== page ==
STORIES
Lifesavers

Carl Lutz

by Isabella Sexton from Colorado

The Glass House

Carl Lutz is many things. He's a brother to his eight siblings, a son, and he was a bright school student, but most importantly he is a Holocaust hero. He is to thank for the life of 124,000 Hungarian Jews. His bravery is represented in so many valuable ways; his life has taught me and so many people to not settle and always stand up for what you believe in. His story was so valuable and incredible. 

This Holocaust hero saved over 124,000 Hungarian Jews. He did this by creating fake passports for people to go to Switzerland (the neutral country). He would then secretly hand these passports to Jewish families and individuals so they could escape. This was especially easy for him since he worked in foreign interests and visas for the Swiss Embassy in Budapest. During the short amount of time he worked there, from 1942 until 1945, he issued tens of thousands of protective letters for emigration to Palestine. In addition, he helped set up over 76 “safe houses,'' which in total ended up saving over 62,000 Hungarian Jews. Before moving to Budapest, many times he attempted to save victims of the Arrow Cross terror on the bank of the Danube. In fact, there is now a museum called the Glass House which largely documents Lutz’ heroic acts of courage and bravery. The Glass House is the most famous of the safety houses; during WWII it protected over 3,000 Jews.

His many acts of bravery and courage shine through in every way. Countless times, he revealed how morally courageous he was. First, he helped so many people while expecting nothing in return, but rather to stand up for what is right, for the simplicity that it's right, and that innocent people's lives being taken for no real reason is wrong. Moreover, he frequently put his life on the line and risked not only his own life and well-being but also that of his first wife, Gertrud Frankhauder. Finally, he took matters into his own hands and for the most part did everything on his own. For example, it was he who persuaded the government into allowing the handouts of over 8,000 safety letters, and the safe houses were his idea as well. His small but incredibly impactful actions will carry on and tell more stories and teach more lessons. 

As dangerous as it might have been, Carl Lutz did what was right, despite the possible consequences and harm directed his way by helping others. Nevertheless, he stayed true to himself and his beliefs and continued helping others and not giving up until he was satisfied with the results. His actions impacted the world in so many positive ways. He taught others to persevere through the hardships because the light at the end of the tunnel is so worth the hardships. He really showed me and helped me understand how even one small act of courage or kindness can change so many things and possibly save so many lives!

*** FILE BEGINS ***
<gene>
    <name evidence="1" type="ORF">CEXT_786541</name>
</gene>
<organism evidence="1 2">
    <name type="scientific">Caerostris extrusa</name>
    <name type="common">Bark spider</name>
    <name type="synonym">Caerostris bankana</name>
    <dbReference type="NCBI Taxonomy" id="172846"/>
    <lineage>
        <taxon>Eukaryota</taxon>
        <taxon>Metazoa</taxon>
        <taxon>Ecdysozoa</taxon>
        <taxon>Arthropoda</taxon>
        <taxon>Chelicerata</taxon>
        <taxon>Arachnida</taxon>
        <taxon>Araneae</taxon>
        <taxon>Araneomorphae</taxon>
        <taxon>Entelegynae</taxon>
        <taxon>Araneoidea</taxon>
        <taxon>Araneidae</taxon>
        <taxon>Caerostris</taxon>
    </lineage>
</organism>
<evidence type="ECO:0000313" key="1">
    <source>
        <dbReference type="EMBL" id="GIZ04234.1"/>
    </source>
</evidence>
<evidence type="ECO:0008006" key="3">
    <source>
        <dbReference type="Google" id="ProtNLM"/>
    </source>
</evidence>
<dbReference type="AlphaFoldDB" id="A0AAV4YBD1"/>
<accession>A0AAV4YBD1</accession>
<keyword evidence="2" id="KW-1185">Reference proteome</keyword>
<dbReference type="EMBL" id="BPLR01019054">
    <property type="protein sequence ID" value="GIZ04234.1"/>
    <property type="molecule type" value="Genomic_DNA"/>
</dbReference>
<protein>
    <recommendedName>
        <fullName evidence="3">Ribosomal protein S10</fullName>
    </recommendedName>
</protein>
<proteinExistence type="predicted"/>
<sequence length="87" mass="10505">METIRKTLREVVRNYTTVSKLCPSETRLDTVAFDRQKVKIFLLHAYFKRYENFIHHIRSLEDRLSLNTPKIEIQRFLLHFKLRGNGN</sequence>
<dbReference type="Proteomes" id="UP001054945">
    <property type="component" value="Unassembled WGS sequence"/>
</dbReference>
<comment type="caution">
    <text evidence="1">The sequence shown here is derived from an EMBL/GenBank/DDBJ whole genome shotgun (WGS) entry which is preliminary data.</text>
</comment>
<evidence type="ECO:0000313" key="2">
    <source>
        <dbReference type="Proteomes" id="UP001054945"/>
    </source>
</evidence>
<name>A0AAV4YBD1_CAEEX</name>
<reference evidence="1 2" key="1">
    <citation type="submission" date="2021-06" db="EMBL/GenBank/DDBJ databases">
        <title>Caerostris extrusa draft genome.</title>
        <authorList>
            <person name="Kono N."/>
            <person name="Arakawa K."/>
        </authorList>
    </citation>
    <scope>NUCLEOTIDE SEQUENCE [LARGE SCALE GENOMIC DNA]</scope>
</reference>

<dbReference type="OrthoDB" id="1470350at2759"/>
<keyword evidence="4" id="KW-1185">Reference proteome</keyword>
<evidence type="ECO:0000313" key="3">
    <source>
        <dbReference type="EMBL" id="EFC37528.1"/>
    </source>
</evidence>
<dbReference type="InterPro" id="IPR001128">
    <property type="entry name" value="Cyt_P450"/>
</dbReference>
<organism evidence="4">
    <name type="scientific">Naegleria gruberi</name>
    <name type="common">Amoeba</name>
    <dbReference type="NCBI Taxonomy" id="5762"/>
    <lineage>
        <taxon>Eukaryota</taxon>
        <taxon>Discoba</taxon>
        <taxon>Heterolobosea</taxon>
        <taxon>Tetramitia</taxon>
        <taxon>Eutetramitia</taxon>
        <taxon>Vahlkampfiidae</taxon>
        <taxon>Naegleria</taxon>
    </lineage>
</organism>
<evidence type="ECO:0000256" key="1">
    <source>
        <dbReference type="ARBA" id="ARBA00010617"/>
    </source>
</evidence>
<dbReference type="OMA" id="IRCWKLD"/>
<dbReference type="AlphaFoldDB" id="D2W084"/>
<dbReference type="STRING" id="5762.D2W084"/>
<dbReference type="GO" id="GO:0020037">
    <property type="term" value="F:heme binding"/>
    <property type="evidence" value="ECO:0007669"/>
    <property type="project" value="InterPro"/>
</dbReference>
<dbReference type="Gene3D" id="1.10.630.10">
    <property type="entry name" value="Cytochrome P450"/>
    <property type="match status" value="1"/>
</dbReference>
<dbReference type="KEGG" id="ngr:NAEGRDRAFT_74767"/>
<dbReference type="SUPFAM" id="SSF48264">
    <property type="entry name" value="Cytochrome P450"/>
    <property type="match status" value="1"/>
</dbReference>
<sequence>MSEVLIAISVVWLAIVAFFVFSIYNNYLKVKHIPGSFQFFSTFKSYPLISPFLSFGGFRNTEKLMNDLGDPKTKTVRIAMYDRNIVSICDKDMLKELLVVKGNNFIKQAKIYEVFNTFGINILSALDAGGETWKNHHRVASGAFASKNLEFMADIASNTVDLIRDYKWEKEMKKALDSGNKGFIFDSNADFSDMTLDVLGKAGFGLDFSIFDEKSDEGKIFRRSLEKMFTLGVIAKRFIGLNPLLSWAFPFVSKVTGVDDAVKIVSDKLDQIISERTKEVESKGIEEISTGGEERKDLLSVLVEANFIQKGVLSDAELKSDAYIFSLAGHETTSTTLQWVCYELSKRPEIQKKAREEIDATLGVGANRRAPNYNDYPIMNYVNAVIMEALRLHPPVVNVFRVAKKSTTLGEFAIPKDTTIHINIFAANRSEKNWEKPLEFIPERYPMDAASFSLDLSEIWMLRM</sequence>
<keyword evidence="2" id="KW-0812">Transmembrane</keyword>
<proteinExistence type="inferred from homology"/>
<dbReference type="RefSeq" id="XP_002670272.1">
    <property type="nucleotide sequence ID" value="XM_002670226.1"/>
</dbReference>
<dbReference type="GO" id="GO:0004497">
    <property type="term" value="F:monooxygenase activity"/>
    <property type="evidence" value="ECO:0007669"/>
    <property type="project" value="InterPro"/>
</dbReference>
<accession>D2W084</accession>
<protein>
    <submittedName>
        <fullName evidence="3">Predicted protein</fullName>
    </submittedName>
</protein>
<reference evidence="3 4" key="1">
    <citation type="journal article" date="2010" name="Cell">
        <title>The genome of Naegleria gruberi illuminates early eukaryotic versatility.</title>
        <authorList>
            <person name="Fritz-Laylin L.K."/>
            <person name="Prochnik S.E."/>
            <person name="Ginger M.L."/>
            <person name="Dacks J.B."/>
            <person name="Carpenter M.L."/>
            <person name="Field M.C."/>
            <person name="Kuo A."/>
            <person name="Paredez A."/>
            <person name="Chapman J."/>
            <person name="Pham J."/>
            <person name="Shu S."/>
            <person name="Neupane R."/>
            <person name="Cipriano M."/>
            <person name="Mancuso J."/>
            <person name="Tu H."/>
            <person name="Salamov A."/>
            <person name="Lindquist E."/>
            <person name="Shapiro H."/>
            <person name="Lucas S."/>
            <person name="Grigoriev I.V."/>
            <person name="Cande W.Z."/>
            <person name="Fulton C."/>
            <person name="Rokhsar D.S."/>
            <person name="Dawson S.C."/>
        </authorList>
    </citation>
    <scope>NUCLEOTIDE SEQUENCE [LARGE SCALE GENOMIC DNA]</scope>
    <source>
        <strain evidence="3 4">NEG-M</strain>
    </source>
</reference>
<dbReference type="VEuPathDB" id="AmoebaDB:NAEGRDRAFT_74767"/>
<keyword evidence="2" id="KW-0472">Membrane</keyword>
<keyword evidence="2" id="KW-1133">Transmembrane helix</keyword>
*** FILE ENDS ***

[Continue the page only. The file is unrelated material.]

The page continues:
Reading this made me question my own moral beliefs and how I would have reacted in this situation. It has made me realize that, though it may seem like as a kid I can't do anything, in reality, I can do so much, and even the smallest things can make a huge difference! In such a small community, I am now curious as to what I can do to help others. You don't need to save 124,000 people or put your own life in danger to help people! In many ways, I have a new outlook on life and have opened up so many new possibilities to myself. Lastly, I have learned a new perspective for not settling and to keep standing up for what you believe in despite how scary it may be or how many people may disagree with you. 

In conclusion, Carl Lutz was a true hero and exhibited moral courage in incredible ways. He has taught so many people, including myself, that it is important to follow through with your beliefs and to continue standing up for what is right. Sadly, his name is being brought up less and less by not only the world at large, but also the Jewish communities. Thankfully, there is a museum, previously spoken about: The Glass House museum in an old industrial building at Vadász utca 29. In the State of Israel, Yad Vashem honored Carl Lutz. In 1963 in Haifa, Israel, as well as in his home village of Walzenhausen, Switzerland, a street was named after him. Since 1991, the entrance of a memorial in Budapest remembers Carl Lutz’ work. In 2006 in Budapest, Hungary, the American Embassy honored him with a memorial in the park. It is so incredible that opportunities for his name to be brought up exist. My hope for the future is that people continue to hear his story and appreciate his courage. 



Bibliography

  1.  Carl Lutz. (n.d.). Retrieved February 18, 2021, from https://www.eda.admin.ch/countries/hungary/en/home/switzerland-and/carl-lutz.html

 

  1. Carl Lutz. (n.d.). Retrieved February 18, 2021, from https://www.greatsynagogue.hu/blog/jewish-budapest-2/righteous-gentiles/carl-lutz/

 

Page created on 3/1/2021 4:50:13 PM

Last edited 3/3/2021 12:12:16 AM

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